New life breathed into derelict Sunderland homes
Derelict houses are getting a new lease of life.
Sunderland City Council decided to become a registered provider of social housing in 2019, with the aim of increasing the amount of affordable housing and speeding up housing supply across the city.
The authority has recently purchased seven empty properties and is in the process of refurbishing them ready for letting as high quality affordable homes which meet local housing needs.
The seven homes are the first of many properties which the council will provide, with the purchase of more empty properties planned and new developments across the city.
The properties were in a poor condition and had become unsightly as they had stood empty for a long time, one of them being empty for over ten years.
The refurbishment will see the houses receive new bathrooms and kitchens as well as being fully carpeted and decorated, ready for letting as quality new homes.READ MORE: Work to start this month on the first new Sunderland council houses in 40 years
Coun Rebecca Atkinson, the city council’s cabinet member for Dynamic City, who visited one of the properties in Dene Street, Hetton, said refurbishing derelict properties rather than building new homes was a cost-effective way to add to the city’s housing stock.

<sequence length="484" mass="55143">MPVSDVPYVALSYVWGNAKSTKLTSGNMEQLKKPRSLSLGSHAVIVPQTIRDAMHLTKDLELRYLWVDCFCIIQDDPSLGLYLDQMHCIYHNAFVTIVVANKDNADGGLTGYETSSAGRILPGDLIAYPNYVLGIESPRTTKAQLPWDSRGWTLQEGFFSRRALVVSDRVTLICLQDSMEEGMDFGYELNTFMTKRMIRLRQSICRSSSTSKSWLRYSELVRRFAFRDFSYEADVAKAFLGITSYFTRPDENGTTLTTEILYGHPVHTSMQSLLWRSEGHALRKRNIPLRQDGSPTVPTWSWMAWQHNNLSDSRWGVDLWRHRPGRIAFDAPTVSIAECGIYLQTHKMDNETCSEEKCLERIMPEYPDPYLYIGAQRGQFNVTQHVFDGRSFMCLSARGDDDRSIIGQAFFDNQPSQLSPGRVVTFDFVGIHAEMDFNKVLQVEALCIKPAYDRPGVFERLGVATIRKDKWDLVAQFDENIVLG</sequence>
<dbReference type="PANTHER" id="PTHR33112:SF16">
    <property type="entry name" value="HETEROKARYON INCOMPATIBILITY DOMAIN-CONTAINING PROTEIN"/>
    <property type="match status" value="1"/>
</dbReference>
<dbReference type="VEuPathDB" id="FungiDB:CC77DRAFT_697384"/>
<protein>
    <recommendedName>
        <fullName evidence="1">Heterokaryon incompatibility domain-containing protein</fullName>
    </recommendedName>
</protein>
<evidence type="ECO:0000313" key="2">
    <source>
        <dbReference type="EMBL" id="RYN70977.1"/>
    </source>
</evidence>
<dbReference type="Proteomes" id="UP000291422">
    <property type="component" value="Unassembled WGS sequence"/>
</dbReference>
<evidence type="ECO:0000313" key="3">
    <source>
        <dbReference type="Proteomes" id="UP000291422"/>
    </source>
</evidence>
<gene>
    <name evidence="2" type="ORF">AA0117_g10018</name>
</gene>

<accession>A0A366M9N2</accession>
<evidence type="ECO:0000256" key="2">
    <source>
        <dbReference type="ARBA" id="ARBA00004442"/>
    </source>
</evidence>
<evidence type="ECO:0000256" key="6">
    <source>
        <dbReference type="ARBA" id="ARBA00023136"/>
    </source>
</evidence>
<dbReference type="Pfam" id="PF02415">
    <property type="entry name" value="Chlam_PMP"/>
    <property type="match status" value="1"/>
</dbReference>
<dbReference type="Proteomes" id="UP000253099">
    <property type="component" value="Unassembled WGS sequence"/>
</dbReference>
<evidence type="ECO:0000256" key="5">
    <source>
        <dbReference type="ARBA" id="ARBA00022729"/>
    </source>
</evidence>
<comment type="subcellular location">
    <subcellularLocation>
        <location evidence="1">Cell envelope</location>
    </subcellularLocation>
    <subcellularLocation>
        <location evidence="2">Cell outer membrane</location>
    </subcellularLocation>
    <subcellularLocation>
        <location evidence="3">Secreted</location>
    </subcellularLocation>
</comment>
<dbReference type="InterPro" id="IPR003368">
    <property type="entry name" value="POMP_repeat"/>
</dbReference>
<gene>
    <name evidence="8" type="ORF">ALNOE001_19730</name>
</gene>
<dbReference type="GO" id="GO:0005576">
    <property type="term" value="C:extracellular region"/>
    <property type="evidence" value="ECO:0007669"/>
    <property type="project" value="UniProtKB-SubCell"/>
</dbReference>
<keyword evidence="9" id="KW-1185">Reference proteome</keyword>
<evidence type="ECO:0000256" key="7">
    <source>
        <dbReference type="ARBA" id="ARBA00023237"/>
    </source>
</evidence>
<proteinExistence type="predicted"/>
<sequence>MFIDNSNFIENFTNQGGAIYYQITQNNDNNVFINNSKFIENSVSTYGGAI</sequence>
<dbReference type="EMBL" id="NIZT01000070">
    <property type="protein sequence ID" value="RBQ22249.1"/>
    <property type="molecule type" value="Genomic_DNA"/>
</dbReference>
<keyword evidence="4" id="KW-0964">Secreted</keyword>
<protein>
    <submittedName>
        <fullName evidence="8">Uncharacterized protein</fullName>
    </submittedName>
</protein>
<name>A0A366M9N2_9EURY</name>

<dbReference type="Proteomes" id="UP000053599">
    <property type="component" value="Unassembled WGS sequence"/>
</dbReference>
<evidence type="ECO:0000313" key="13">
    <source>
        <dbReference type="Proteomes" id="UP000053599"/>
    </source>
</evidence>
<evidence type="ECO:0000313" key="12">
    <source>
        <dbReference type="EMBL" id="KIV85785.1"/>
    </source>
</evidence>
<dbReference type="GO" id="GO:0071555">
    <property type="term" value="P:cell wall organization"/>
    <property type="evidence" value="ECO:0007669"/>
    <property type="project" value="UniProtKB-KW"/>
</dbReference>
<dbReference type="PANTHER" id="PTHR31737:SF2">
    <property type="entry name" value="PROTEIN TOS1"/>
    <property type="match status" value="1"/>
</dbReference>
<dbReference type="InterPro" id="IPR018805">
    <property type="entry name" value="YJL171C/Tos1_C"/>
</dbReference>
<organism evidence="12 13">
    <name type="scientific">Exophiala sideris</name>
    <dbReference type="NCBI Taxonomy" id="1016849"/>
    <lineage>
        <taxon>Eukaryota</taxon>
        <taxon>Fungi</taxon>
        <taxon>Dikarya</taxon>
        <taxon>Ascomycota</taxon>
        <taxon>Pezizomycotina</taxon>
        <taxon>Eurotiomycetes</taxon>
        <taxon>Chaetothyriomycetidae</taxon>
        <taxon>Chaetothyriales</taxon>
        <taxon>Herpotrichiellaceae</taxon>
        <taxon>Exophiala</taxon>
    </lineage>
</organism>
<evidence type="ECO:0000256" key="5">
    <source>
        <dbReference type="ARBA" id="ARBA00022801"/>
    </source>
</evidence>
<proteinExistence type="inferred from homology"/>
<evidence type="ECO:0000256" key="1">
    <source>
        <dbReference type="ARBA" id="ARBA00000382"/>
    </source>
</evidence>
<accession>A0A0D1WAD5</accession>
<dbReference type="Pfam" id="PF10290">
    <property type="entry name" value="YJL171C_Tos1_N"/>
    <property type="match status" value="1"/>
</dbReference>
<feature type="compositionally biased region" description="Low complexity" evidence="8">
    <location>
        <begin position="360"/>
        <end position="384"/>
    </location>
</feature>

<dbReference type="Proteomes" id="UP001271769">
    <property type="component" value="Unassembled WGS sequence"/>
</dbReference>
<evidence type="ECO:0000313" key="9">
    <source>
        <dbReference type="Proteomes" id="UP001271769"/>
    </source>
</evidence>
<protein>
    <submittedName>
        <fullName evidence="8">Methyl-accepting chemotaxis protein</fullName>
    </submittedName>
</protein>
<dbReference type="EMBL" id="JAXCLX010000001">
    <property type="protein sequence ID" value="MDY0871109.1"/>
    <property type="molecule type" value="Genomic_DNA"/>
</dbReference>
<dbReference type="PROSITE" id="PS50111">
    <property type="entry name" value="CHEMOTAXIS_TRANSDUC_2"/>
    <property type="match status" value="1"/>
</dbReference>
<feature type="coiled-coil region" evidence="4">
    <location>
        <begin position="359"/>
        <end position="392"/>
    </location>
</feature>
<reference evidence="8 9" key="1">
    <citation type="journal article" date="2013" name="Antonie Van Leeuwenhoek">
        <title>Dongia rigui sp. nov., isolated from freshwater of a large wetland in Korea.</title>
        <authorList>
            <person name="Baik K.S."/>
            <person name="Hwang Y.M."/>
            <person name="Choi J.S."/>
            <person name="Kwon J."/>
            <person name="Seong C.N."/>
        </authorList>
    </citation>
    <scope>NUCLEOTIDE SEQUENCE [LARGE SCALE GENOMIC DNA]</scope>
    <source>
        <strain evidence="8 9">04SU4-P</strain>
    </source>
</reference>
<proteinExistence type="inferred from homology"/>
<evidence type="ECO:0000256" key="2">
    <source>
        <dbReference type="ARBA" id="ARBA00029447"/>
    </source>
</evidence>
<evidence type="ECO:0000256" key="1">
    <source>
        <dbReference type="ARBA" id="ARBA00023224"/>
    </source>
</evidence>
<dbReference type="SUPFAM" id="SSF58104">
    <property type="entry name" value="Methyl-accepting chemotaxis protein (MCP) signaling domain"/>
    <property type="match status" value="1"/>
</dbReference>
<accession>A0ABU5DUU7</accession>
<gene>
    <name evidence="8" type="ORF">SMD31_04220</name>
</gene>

"Bringing empty homes back into use as affordable housing is a key part of the council's City Plan which aims to make the city more dynamic, healthy and vibrant over the next decade,” she said.
"We know that having empty, boarded up and often run down properties is a real blight for a number of our communities which is why we have committed to bringing many empty homes across the city back into use as family homes over the next five years.
"Many of these homes have been standing empty for some time, in some cases for more than 10 years which has led to a range of issues including break-ins and fly tipping
"Buying up and bringing these homes back into use is the first phase of a targeted approach to strengthen and improve life in our communities by reducing the number of empty properties across our city."